The third day came and it was as freezing as the one before (literally, with temperatures in the 30s). Desert nights are supposed to be cold, but these nights were 20 degrees lower than average and the days weren’t much better. [André’s note: I would later see a “coldest day of the year” bit on a local weather show.] Still, I had kept this day open for a reason, right? My new friend Scotch in Nuevo Laredo had told me that Saltillo is beautiful and its museums are great… so I looked up the museums online:
- The Museum of Birds. It has one or more stuffed specimens of every species in Mexico. Honestly this is something I would like to see, especially (a) the local species around Saltillo so I could identify them during my long rides and (b) the quetzal bird, sacred in the pre-Hispanic religions of Mexico. But was it worth leaving my toasty space heater with no jacket? Not quite.
- The Desert Museum. An eco-museum about the geology, history and wildlife of Mexico’s northern deserts. This actually is also something that interests me, except (a) I’d be seeing A LOT of desert up close and personal over the next few weeks, and (b) it’s far outside of town (in, you know, the desert) requiring a substantial bike ride to reach.
I was not museuming today.
(I explained this predicament to a friend online, asking if staying in made me a bad traveler. “No way,” she said, “It makes you smart.”)
Still, the day wasn’t a total wash. I did muster the will to venture out in the afternoon, exploring more around the Centro and having another great lunch (gorditas stuffed with nopal, delicious!) and some hot Nescafé. I also found a great artesanía (handmade craft) market. I considered getting a hand woven hooded sweater, but they were all acrylic rather than wool. I did, however, pick up a calavera (skull) which I mounted on the front of the Giant:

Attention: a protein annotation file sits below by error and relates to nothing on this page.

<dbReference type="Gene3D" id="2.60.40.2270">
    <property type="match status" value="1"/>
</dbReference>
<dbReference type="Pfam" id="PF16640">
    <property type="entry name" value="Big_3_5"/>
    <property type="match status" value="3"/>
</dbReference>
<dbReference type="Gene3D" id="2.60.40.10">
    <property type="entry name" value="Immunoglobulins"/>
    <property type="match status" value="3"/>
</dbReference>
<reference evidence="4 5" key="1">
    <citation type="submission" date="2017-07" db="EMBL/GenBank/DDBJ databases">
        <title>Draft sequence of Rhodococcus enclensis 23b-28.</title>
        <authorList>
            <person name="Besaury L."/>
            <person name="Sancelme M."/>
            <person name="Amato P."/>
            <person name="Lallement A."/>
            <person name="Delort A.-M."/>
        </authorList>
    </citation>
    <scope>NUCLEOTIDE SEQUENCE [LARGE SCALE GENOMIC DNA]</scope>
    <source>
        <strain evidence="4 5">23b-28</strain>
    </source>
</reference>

I also got bananas for tomorrow’s ride and a bag of dried cherries to add to my trail mix, both at the local fruit stand.
When I finally got back to the Huizache I finalized my plans for the route. I would go all the way across the mountains and desert, originally a four day journey, in just two days. These would consist of:
- A trip over a high a mountain pass on the first day out of Saltillo. Pixi had showed a me a cool topographical tool for bicyclists, however, which revealed that the terrain was both taller and steeper than expected. Additionally, the hotel I had planned to stop at after this monstrous ascent (just 40 miles away) turned out not to exist. Thank goodness I street viewed it on Google Maps. Instead, I could aim for the only other confirmed hotel in the desert, bringing the day’s mileage to 55. Not an easy day.
- If that wasn’t enough, I was then going to go the entire remaining 109 miles to the next rest stop, all in one day.
It wasn’t a great plan, but everyone I talked to agreed there’d be a shortage of places to stay out there. And besides not wanting to camp alone, my camping equipment just wasn’t meant for these record low temperatures. I made a fallback plan, charting roadside rest stops where I could camp near food and water if it came to it, but I preferred one brokeback marathon all the way.
Time to get your balls up, son.